Enhanced sleep reverses memory deficits and underlying pathology in drosophila models of Alzheimer's disease

Stephane Dissel, Markus Klose, Jeff Donlea, Lijuan Cao, Denis English, Raphaelle Winsky-Sommerer, Bruno van Swinderen, Paul J. Shaw

Research output: Contribution to journalArticlepeer-review

26 Scopus citations

Abstract

To test the hypothesis that sleep can reverse cognitive impairment during Alzheimer's disease, we enhanced sleep in flies either co-expressing human amyloid precursor protein and Beta-secretase (APP:BACE), or in flies expressing human tau. The ubiquitous expression of APP:BACE or human tau disrupted sleep. The sleep deficits could be reversed and sleep could be enhanced when flies were administered the GABA-A agonist 4,5,6,7-tetrahydroisoxazolo-[5,4-c]pyridine-3-ol (THIP). Expressing APP:BACE disrupted both Short-term memory (STM) and Long-term memory (LTM) as assessed using Aversive Phototaxic Suppression (APS) and courtship conditioning. Flies expressing APP:BACE also showed reduced levels of the synaptic protein discs large (DLG). Enhancing sleep in memory-impaired APP:BACE flies fully restored both STM and LTM and restored DLG levels. Sleep also restored STM to flies expressing human tau. Using live-brain imaging of individual clock neurons expressing both tau and the cAMP sensor Epac1-camps, we found that tau disrupted cAMP signaling. Importantly, enhancing sleep in flies expressing human tau restored proper cAMP signaling. Thus, we demonstrate that sleep can be used as a therapeutic to reverse deficits that accrue during the expression of toxic peptides associated with Alzheimer's disease.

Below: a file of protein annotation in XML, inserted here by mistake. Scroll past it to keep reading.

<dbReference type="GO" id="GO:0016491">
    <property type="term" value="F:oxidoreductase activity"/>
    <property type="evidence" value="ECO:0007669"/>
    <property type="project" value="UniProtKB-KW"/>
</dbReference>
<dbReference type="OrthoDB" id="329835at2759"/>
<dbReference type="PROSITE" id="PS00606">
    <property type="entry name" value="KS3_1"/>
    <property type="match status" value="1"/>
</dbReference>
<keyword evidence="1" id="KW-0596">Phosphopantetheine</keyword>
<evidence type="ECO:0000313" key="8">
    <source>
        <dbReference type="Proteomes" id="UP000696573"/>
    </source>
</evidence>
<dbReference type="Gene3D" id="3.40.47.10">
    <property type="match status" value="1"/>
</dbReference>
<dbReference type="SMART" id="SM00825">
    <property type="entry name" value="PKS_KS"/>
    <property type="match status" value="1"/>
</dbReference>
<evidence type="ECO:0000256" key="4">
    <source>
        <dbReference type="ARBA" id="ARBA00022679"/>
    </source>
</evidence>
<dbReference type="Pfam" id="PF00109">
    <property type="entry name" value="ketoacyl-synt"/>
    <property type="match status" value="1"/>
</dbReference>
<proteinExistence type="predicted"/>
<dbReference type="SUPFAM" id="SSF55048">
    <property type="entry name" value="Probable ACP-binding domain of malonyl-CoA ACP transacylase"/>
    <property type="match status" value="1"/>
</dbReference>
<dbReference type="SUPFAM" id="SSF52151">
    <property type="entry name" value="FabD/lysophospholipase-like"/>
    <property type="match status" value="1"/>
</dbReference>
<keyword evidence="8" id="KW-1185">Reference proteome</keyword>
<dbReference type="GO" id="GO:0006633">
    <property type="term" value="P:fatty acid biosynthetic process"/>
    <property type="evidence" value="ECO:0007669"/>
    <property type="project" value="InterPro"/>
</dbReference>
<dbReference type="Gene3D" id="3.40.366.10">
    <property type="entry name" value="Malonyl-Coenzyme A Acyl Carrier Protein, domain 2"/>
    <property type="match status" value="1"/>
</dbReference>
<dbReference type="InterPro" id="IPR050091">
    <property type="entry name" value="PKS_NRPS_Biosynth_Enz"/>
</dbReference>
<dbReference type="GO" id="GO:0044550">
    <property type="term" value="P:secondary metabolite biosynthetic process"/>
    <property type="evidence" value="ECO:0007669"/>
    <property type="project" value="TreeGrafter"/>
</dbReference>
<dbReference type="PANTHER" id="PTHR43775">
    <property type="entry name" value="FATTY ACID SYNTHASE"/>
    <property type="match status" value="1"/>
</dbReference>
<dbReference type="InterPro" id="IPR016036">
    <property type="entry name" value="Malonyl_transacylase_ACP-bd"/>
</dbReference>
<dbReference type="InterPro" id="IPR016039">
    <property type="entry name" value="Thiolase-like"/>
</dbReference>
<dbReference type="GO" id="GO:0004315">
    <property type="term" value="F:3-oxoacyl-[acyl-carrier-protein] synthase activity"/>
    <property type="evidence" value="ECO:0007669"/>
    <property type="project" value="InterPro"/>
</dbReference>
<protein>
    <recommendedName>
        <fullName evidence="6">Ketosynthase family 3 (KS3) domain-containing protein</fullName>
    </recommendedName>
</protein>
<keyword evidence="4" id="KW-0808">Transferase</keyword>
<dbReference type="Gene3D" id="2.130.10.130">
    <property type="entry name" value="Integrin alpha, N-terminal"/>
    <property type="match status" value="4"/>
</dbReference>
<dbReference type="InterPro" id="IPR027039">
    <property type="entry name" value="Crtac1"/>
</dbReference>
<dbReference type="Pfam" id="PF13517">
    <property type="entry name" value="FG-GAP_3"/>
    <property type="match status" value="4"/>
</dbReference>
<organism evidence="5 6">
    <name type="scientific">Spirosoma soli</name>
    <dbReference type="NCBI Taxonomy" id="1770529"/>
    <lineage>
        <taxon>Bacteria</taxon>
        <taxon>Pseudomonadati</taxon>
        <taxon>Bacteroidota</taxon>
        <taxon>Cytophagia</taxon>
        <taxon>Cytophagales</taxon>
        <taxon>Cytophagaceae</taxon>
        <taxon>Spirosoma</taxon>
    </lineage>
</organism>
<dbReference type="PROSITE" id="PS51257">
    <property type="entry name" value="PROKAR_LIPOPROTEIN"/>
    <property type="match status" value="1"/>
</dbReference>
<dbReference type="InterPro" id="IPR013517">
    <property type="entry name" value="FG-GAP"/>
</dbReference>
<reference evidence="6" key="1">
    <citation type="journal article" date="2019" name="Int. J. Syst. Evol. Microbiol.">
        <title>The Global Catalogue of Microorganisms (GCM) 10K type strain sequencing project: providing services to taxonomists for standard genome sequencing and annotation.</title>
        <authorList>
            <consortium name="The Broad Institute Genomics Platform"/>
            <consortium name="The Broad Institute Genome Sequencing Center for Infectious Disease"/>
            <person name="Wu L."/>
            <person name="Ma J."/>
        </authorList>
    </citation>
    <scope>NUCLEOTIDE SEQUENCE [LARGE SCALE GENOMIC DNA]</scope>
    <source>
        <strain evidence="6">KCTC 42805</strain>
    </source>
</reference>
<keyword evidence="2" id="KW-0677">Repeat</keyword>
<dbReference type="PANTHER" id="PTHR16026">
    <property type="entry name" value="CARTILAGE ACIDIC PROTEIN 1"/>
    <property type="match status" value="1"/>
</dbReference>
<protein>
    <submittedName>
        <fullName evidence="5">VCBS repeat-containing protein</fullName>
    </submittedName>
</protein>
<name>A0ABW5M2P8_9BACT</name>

Original languageEnglish
Pages (from-to)15-26
Number of pages12
JournalNeurobiology of Sleep and Circadian Rhythms
Volume2
DOIs
StatePublished - 2017

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